Server: Apache/2.4.7 (Ubuntu)
Last-Modified: Fri, 02 Jan 2015 05:10:41 GMT
ETag: "a120-50ba45cb03985"
Accept-Ranges: bytes
Content-Length: 41248
Vary: Accept-Encoding
Cache-Control: max-age=3600
Expires: Fri, 02 Jan 2015 06:49:16 GMT
Content-Type: text/html

<!DOCTYPE HTML PUBLIC "-//W3C//DTD HTML 4.01 Transitional//EN">
<html lang="en">
    <title>Welcome to The Apache Software Foundation!</title>

Twenty-three years of evolution has introduced a couple more things to remember when we telnet in, with one of them being optional.


After sixteen drafts (and four major versions over three years at Google in its SPDY incarnation), HTTP/2 has moved to Last Call (W3C Recommendation Track Process - Last Call Announcement).

That’s dangerously close to being the current version of arguably the most important protocol on the Internet. Even if I’m going to be using it through libraries and browsers, I should at least know how to craft a basic request and parse a response.

HTTP/2 is no longer textual: it’s a binary protocol. After looking at the spec (draft 16) it took me way longer than those examples to get something that would talk HTTP/2, so that’s a separate post.

(Music: I Monster, “Lust for a Vampyr”)

Please check TLS hostnames

Thursday, 1 January 2015 (#)

I need a quick script to check a mailbox. My go-to language is Python, and its batteries-included philosophy means I go straight to imaplib:


import imaplib

conn = imaplib.IMAP4_SSL('imap.gmail.com')

# Now we're ready to use conn.login to send username and password

I’m security-conscious, so I’ve requested a TLS connection.

(With Ubuntu, that could still be an SSLv3 connection. The POODLE attacks on SSLv3 were only demonstrated as a problem in a browser when an attacker can force repeated connections including plaintext they control.)

Before I send my username and password over this connection, I know I have a secure connection I know that I requested a connection to imap.gmail.com and I can also see that I haven’t tampered with any crypto defaults I don’t understand. Ready?

I can see that Python had a bug where that hostname wasn’t checked (No SSL match_hostname() in imaplib). That means my connection could be MitM’d by anyone with a valid SSL certificate; and they’re free now. But that was fixed in Python 3.4, so I’m good?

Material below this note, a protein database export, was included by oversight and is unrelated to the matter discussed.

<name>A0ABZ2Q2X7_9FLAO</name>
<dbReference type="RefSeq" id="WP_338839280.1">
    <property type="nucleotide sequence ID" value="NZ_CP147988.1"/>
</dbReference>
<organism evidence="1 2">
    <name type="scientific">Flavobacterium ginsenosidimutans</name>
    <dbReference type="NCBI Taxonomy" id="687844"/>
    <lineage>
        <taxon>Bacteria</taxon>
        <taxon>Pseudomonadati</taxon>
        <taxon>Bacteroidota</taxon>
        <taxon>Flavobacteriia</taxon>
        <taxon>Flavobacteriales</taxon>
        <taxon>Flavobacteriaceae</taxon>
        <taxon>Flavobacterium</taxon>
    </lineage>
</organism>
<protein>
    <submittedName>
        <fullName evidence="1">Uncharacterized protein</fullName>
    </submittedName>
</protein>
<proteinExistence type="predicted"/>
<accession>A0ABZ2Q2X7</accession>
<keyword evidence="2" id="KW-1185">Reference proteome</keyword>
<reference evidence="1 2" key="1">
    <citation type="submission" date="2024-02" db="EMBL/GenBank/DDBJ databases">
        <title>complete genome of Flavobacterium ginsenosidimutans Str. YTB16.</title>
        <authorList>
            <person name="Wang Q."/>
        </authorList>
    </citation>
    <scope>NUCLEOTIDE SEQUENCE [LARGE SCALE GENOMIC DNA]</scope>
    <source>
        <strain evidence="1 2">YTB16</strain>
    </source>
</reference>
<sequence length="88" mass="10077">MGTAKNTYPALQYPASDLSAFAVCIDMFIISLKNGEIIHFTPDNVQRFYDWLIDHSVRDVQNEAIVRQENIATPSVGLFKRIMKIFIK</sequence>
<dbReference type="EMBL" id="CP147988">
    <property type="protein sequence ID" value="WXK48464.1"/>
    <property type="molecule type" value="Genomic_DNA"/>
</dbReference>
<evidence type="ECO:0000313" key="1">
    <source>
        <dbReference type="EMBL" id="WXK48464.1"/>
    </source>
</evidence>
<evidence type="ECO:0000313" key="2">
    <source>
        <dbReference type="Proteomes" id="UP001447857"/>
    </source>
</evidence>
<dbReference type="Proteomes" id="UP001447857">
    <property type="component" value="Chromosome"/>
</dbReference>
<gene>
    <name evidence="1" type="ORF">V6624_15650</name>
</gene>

Secure by default

By default, imaplib doesn't check the hostname. Before I send my username and password, let’s make sure I’m actually talking to imap.gmail.com:


import imaplib, socket, ssl

context = ssl.SSLContext(ssl.PROTOCOL_TLSv1_2)
context.verify_mode = ssl.CERT_REQUIRED
context.check_hostname = True

conn = imaplib.IMAP4_SSL('imap.gmail.com', ssl_context=context)

# Good to go!
conn.login('AzureDiamond', 'hunter2')

It’s that context.check_hostname = True that makes the critical check. Before using the connection, confirm that the SSL certificate is for the hostname that I requested.

Taking a look through Der Spiegel’s latest release of Snowden documents it’s notable that “some forms of encryption still cause problems for the NSA”. If your intention is to preserve your users’ privacy across the public Internet, remember that security tends to fail catastrophically and that exploitation attempts are constant and better-implemented than you might expect (“an algorithm that searches GitHub 24 hours per day for API keys”).

If your intention is to provide a library or service, make it secure by default. Your users may not thank you when things break, but it’s the responsible choice.

(Music: Cracker, “El Cerrito”)
Joseph Walton <joe@kafsemo.org>